Is your Diet Causing your Period Pain?Jan 07, 2020
I recently made the statement that food is the most powerful natural tool against period pain.
Let's take a look at why this is true and most importantly, what you can do about it.
If you're short on time and not interested in the details, skip to the bottom of the post for a summary of my diet recommendations to reduce your menstrual cramps.
What's causing your period pain in the first place?
Food impacts them both.
The first type is Primary dysmenorrhea.
This is “typical period pain”. It goes away with Iburprofen and although its painful, it doesn’t stop you from your normal daily activities.
This type of period pain is caused by too many prostaglandins. I'll explain about these in more detail below.
The other type is Secondary dysmenorrhea
This type of period pain is a lot more intense.
Iburprofen doesn’t usually provide much relief and the pain can be so strong that it often stops you from doing your normal daily activities.
It's caused by an underlying medical condition with inflammation and hormones playing a part.
PROSTAGLANDINS CAUSE PERIOD PAIN
Prostaglandins! They’re hormone-like lipids found in almost all tissue in the body and their job is to:
- Regulate inflammation
- Regulate your immune response
- Stimulate contractions, vasodilation and blood clotting
- Regulate tissue injury and repair (remember this bit!)
Part of what prostaglandins do is cause inflammation within your cells. Inflammation is redness, swelling, pain, and fever/heat. I know this sounds like a bad thing, but it’s actually a very natural part of your body's healing process. It needs to happen.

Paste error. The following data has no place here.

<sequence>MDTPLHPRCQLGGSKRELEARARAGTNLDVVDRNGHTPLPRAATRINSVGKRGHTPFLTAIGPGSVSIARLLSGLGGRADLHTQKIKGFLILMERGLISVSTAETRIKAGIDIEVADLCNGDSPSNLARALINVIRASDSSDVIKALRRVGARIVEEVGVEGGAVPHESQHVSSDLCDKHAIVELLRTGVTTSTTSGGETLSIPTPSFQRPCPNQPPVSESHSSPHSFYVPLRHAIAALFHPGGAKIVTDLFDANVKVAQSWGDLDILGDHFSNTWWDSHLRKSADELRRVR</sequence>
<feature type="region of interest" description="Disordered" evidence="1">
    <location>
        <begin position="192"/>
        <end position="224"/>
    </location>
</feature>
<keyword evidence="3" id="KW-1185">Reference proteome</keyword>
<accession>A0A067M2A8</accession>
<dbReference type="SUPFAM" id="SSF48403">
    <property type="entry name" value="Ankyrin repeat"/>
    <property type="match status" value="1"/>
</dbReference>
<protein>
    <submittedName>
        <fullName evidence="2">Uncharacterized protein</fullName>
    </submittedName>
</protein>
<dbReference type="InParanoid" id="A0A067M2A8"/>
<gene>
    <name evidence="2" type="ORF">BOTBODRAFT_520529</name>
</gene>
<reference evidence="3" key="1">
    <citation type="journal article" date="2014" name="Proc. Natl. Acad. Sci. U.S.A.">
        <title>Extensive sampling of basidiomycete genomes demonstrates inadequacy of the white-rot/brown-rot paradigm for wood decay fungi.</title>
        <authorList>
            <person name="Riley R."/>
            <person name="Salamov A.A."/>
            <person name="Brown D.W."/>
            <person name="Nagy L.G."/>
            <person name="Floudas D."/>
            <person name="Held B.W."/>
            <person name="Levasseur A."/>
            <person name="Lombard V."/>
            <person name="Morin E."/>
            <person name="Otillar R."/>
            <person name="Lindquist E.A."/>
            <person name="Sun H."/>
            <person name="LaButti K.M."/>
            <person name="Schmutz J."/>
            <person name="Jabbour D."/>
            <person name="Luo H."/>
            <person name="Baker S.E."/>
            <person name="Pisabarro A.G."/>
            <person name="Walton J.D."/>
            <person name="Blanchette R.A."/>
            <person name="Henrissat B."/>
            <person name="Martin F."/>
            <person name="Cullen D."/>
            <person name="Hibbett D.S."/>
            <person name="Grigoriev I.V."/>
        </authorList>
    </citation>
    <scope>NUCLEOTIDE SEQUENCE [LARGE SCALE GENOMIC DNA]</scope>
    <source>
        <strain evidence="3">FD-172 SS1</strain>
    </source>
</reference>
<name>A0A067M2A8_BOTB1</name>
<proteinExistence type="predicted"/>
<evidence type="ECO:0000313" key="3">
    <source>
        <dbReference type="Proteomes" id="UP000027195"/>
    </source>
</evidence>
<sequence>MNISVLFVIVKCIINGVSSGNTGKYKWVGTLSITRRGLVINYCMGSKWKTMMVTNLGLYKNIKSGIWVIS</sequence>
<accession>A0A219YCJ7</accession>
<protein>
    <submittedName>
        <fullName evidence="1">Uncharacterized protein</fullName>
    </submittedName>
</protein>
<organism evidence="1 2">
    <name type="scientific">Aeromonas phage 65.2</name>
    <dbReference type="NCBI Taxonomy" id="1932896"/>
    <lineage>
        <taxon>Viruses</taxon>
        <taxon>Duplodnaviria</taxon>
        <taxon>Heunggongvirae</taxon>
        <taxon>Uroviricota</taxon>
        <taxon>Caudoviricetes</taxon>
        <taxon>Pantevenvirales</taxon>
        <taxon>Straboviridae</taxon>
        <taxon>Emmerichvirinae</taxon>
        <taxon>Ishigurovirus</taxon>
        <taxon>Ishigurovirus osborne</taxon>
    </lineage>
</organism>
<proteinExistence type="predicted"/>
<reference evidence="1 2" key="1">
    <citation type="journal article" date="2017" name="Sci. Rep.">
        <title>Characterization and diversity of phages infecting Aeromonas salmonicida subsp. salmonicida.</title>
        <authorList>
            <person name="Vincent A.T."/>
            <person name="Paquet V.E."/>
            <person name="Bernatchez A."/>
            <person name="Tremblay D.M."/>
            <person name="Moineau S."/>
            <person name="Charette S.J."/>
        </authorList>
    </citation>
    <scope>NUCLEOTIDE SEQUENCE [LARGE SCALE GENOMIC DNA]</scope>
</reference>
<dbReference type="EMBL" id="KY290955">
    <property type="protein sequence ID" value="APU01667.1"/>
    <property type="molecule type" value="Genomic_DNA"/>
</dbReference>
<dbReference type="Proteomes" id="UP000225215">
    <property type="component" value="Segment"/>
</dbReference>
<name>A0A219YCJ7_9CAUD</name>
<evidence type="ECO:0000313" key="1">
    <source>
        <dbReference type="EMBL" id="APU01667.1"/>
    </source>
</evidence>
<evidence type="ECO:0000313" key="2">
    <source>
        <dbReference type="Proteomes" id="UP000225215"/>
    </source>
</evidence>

The link between prostaglandins and period pain
As your uterine lining begins to break down (before your period starts) the cells in the wall of your uterus begin to release prostaglandins - because as I mentioned above, they’re involved in tissue injury and repair.
As the prostaglandins are released, they stimulate muscle contractions in your uterus to help shed the lining.
This is all a normal part of having your period.
However, when there are too many prostaglandins, it causes inflammation to rise and contractions start to increase. This manifests as period pain and menstrual cramping.
So what causes high prostaglandins?
- Too many omega 6 fats in the diet and not enough omega 3's.
- High estrogen levels
- Histamine intolerance
Let’s specifically look at how your diet affects these three things.
1. Too much Omega 6 & not enough Omega 3
Prostaglandins are made from omega fats that are stored in your cell walls.
When your diet is high in omega 6's, there are more omega 6's used to make prostaglandins that are pro-inflammatory. However, when you have sufficient omega 3's in your diet, the prostaglandins made are anti-inflammatory!
This blog post explains the full benefits of Omega 3's for reducing period pain as well as how to effectively increase your omega 3's and reduce your omega 6's.
You'll also find supplement suggestions and important details for vegans and vegetarians in that same post.
Summary: Diet & Omega Fatty Acids
Eat more fatty fish and/or include a really high-quality fish oil. Then focus on removing vegetable oils from your diet.
2. How high estrogen affects your period pain
There’s a couple of things to think about here:
- High estrogen leads to higher prostaglandins.
- If your period pain is caused by endometriosis, then it’s going to flare up if your estrogen levels are high. FYI Endometriosis will get worse if you have a hormone imbalance, but it isn’t caused by a hormone imbalance. The growing consensus is that it’s due to immune dysfunction.